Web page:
Our classroom today…can’t beat the view!

 

Touching clouds!

 

Our students got to follow the activities above with an exploration of weather, climate, and atmosphere science exhibits.  You could easily recreate the activities above and follow up with virtual simulations, videos and games.  These could be set up as centers for students to explore (the virtual centers on classroom computers).  There is SO much here that exploration of all that the NCAR site has to offer could take days.  The simulations and games would also be appropriate on an interactive whiteboard or projector-connected computer where students can explore and interact as a whole class.  Allow students to take turns playing scientist.

Tips: While we were at NCAR, our guide, Tim, told us that NCAR was originally established in the 1960s to learn how to control the weather.  This brought up a great discussion about what could happen if humans could control the weather, and what unintended consequences might come along with that.  This would make for a great creative writing exercise or comic strip.  Our students came up with some insightful thoughts on this topic!

Leave a comment and tell us how you are using  NCAR in your classroom.

Eco Kids: Build a Food Chain

Posted by admin | Posted in Interactive Whiteboard, Primary Elementary, Science, Secondary Elementary, Teacher Resources, Websites | Posted on 09-06-2010

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Screen shot 2010-06-09 at 4.11.20 PM

What it is: Eco Kids is a website with a great collection of ecologically focused games and activities.  Students can complete interactives on wildlife, climate change, energy, the North, water, waste, land use, and more.  I was hunting down a good interactive for students to learn and practice the food chain.  Build a Food Chain has students order the elements of a food chain.  Along the way, students learn why each animal within a food chain is so important.  In addition to learning the basics of a food chain, students will learn about bioaccumulation.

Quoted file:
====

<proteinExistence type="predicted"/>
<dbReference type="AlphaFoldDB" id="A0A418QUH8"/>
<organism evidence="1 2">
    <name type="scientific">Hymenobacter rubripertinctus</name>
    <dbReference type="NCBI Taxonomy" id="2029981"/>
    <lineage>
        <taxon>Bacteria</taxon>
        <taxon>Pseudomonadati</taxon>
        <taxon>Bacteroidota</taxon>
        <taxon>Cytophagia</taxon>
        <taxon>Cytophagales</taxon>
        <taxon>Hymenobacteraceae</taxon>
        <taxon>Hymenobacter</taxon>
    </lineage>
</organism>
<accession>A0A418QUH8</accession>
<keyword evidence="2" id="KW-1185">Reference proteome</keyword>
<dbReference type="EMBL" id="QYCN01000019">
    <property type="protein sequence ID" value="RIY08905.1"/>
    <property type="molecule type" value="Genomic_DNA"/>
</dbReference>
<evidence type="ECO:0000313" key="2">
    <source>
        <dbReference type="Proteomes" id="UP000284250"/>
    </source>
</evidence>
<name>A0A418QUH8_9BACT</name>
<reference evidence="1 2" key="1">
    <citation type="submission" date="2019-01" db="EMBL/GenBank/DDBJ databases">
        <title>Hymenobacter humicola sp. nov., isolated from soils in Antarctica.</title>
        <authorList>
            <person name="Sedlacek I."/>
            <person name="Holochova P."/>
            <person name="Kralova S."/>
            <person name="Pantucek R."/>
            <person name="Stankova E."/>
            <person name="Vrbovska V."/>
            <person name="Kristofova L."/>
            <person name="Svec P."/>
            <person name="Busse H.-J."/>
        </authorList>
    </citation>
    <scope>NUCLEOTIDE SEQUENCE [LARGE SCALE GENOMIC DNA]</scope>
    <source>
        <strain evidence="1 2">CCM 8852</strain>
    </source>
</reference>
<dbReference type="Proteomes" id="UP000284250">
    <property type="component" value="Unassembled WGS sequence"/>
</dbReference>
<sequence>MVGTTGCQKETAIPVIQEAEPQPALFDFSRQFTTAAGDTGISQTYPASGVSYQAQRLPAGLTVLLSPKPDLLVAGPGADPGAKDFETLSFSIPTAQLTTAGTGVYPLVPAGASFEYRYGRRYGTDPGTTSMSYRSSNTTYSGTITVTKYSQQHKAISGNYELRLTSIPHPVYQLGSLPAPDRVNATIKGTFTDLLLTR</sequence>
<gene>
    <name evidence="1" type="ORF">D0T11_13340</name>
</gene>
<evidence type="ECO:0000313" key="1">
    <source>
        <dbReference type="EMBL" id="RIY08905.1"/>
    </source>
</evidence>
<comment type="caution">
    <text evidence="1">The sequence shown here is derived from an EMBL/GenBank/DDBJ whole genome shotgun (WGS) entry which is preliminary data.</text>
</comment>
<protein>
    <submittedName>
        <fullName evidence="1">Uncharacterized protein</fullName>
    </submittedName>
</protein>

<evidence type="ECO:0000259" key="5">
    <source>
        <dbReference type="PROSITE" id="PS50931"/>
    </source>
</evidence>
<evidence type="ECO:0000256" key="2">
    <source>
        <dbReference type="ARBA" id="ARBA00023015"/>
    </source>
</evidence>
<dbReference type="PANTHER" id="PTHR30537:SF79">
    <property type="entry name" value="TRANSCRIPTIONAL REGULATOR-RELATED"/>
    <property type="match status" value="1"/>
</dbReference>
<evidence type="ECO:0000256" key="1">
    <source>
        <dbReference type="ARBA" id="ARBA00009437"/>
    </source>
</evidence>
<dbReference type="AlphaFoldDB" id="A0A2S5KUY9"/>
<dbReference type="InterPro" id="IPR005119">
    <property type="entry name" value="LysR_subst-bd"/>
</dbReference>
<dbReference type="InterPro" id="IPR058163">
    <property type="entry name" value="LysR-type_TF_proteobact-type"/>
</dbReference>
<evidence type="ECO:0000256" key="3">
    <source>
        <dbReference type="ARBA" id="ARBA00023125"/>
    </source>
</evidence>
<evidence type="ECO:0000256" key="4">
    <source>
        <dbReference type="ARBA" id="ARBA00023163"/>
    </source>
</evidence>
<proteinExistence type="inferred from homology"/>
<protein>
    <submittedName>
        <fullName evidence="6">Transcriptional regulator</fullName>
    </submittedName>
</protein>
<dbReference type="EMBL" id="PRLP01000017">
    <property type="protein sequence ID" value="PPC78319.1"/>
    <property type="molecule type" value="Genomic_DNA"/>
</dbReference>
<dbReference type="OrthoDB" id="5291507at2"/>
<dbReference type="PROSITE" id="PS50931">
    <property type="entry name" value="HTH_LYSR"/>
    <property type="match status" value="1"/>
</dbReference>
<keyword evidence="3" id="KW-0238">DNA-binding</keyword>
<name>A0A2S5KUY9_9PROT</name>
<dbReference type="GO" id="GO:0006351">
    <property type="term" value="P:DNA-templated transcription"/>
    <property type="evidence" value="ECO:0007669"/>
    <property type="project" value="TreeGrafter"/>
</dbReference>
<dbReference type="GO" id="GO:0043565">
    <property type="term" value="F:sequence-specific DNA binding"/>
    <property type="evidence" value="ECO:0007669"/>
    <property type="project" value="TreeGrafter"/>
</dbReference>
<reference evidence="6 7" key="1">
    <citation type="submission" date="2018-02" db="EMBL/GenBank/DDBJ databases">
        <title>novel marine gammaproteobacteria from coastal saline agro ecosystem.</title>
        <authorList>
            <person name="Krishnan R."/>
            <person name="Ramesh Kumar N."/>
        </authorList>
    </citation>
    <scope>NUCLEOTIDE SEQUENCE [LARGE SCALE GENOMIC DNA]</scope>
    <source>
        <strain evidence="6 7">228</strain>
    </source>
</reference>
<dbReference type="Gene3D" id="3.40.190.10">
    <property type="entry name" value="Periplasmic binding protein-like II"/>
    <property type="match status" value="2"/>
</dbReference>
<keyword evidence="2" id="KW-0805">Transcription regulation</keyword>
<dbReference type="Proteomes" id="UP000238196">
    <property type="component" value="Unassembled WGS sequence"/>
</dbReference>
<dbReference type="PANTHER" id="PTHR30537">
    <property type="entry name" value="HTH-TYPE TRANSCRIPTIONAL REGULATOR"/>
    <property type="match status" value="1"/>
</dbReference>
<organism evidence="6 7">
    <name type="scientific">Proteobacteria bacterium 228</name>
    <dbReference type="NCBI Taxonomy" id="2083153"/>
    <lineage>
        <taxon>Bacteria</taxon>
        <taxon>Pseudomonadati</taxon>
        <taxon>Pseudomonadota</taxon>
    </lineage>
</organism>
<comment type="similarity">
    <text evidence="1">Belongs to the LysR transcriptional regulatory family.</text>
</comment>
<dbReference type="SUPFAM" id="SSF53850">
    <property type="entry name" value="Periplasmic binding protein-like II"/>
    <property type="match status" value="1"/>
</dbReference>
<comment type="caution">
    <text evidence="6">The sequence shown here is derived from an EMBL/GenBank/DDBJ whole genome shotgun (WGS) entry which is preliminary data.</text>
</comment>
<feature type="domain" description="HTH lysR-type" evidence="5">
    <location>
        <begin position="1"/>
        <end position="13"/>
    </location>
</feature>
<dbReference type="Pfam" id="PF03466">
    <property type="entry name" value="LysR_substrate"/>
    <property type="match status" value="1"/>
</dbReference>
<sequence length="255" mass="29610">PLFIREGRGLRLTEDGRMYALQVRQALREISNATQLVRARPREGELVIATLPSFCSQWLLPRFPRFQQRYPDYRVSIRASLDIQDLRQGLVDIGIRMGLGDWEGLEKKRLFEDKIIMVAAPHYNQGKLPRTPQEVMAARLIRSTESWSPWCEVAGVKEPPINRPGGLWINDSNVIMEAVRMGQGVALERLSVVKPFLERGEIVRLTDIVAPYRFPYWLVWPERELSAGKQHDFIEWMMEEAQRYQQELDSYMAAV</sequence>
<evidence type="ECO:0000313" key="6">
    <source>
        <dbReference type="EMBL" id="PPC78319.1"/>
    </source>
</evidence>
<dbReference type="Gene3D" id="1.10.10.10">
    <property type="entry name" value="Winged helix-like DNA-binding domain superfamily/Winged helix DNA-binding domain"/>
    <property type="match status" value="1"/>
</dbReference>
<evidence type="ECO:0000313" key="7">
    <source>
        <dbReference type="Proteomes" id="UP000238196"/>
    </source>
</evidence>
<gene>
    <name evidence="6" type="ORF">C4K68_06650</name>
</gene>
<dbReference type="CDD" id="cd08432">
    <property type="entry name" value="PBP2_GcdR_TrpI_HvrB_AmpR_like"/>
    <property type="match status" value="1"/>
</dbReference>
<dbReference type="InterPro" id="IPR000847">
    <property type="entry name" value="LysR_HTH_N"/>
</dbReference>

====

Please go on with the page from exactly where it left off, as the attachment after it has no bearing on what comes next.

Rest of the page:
How to integrate Eco Kids: Build a Food Chain into the classroom: Build a Food Chain is a fun way for students to learn about and practice building a food chain in an interactive environment.  First students are led through the process of a food chain.  The interactive helps students to understand the job of each animal or element in the chain.  Students can then put their understanding to the test by putting together a food chain of their own and testing it.  Students receive immediate feedback on the chain.  If the food chain is broken or won’t work, students are given an additional clue and opportunity to try again.   Build a Food Chain could be used as a whole class with a projector connected computer or interactive whiteboard.  Choose students to be guides at the board as they navigate through the parts of a food chain.  Then, call up a student to put the first element or animal of the food chain in place and pass on play to another student until a working food chain has been constructed.  Build a Food Chain can also be used as an independent learning activity on classroom computers as a center or in a lab setting.  Because the site provides students with feedback as they construct the food chain, students can navigate the activity easily on their own.